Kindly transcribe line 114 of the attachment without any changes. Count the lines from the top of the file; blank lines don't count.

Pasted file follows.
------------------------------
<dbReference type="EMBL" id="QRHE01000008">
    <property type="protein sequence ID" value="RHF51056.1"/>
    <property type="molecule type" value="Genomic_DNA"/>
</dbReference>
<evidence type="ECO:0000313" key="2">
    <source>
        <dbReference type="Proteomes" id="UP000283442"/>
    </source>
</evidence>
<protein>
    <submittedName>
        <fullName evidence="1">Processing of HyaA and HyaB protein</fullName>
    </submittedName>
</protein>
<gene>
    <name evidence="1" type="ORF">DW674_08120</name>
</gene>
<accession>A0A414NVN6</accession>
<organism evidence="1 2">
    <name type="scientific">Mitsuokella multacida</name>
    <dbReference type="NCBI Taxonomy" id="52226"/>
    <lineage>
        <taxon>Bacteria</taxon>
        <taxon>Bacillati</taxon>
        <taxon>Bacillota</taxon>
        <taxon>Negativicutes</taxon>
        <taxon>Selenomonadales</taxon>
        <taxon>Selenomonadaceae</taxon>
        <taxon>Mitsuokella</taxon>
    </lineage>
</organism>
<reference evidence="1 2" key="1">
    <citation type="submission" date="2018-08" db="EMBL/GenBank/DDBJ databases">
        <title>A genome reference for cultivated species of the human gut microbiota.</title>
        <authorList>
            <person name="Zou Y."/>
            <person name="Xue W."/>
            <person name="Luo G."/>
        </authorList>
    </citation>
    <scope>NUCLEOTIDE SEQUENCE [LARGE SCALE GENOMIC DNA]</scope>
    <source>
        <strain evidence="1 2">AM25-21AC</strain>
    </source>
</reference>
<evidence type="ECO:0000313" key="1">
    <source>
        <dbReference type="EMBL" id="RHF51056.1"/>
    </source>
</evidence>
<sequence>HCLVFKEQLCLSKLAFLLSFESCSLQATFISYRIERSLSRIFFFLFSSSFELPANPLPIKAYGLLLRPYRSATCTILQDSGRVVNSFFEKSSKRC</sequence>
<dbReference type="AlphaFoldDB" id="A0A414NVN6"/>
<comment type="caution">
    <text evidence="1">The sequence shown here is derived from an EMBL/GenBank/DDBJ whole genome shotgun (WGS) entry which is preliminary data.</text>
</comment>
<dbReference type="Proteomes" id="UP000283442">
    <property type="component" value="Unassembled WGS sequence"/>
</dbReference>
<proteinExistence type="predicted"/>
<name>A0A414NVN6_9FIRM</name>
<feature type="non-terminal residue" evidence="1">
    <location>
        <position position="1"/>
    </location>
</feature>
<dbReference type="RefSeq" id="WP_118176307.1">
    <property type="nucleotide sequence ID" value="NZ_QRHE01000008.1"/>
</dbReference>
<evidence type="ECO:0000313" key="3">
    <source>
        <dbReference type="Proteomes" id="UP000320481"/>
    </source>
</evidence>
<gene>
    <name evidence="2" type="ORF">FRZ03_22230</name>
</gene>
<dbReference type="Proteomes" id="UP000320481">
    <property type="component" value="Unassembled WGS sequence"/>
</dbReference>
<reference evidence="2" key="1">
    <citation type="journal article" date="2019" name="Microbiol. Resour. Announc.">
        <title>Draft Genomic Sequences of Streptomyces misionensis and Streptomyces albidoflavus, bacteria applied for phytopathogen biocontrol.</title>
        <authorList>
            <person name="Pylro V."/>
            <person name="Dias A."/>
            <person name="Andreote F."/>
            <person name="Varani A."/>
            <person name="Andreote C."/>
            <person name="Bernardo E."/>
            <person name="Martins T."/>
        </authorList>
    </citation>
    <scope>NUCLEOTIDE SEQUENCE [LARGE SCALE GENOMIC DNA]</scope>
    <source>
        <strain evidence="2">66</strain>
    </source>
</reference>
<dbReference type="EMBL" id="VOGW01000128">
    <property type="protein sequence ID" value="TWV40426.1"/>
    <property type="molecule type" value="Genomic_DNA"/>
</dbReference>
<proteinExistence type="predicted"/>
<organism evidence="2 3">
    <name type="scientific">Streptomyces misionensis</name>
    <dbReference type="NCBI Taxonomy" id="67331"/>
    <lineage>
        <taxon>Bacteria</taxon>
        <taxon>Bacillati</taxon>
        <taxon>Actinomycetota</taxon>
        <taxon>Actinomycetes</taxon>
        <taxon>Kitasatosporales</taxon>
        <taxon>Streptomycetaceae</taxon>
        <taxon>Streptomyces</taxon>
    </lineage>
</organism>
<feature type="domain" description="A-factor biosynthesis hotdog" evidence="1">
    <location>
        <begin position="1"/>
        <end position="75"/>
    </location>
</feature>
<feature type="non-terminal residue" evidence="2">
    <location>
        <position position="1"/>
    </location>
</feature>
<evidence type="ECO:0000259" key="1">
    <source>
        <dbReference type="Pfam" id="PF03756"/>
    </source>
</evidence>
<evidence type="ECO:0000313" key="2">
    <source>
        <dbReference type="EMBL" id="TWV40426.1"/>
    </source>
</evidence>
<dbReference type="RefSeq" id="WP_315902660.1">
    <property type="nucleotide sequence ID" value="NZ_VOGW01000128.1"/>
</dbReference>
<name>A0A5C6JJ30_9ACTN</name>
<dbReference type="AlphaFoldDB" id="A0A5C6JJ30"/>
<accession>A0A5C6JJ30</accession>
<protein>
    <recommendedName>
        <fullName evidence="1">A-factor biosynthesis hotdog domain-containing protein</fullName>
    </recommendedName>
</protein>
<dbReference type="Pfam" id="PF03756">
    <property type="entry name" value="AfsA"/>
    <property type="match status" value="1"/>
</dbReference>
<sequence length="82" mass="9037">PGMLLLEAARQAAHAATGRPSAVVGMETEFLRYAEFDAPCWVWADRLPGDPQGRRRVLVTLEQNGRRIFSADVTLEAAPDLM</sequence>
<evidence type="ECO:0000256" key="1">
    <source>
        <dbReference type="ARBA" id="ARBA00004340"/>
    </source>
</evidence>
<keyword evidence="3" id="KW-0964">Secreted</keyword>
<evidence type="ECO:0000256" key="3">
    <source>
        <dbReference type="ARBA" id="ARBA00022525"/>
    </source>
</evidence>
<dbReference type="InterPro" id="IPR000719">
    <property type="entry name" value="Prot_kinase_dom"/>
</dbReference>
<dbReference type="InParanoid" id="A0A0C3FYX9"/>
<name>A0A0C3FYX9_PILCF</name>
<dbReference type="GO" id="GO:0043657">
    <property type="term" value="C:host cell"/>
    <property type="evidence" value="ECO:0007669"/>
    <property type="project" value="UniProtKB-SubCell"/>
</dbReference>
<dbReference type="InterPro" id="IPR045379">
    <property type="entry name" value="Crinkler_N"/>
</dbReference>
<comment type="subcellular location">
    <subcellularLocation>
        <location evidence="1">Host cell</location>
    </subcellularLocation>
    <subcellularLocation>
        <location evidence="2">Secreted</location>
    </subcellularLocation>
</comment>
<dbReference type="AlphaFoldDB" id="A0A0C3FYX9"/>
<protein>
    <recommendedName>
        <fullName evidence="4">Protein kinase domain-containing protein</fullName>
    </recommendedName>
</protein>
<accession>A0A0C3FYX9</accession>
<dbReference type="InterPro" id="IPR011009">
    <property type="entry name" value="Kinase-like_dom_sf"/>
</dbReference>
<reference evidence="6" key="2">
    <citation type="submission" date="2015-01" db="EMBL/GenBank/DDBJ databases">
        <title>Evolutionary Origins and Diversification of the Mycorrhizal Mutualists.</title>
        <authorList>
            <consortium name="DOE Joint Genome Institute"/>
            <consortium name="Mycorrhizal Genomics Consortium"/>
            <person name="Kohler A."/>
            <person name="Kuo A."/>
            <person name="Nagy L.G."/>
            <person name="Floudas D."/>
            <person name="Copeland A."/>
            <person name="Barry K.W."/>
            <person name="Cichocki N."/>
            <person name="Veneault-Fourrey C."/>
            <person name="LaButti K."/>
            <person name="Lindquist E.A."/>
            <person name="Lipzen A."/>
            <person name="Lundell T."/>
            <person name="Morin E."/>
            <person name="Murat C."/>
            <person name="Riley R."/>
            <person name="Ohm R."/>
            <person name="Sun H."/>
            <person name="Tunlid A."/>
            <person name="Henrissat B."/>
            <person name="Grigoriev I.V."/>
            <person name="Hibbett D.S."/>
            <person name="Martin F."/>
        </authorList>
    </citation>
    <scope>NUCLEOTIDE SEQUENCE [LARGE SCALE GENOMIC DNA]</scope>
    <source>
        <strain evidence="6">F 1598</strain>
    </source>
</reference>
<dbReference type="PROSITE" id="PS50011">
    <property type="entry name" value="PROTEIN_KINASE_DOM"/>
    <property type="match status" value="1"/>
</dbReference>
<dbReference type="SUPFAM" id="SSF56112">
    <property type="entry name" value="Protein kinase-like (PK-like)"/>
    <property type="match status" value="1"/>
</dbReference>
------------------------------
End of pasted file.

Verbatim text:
    </lineage>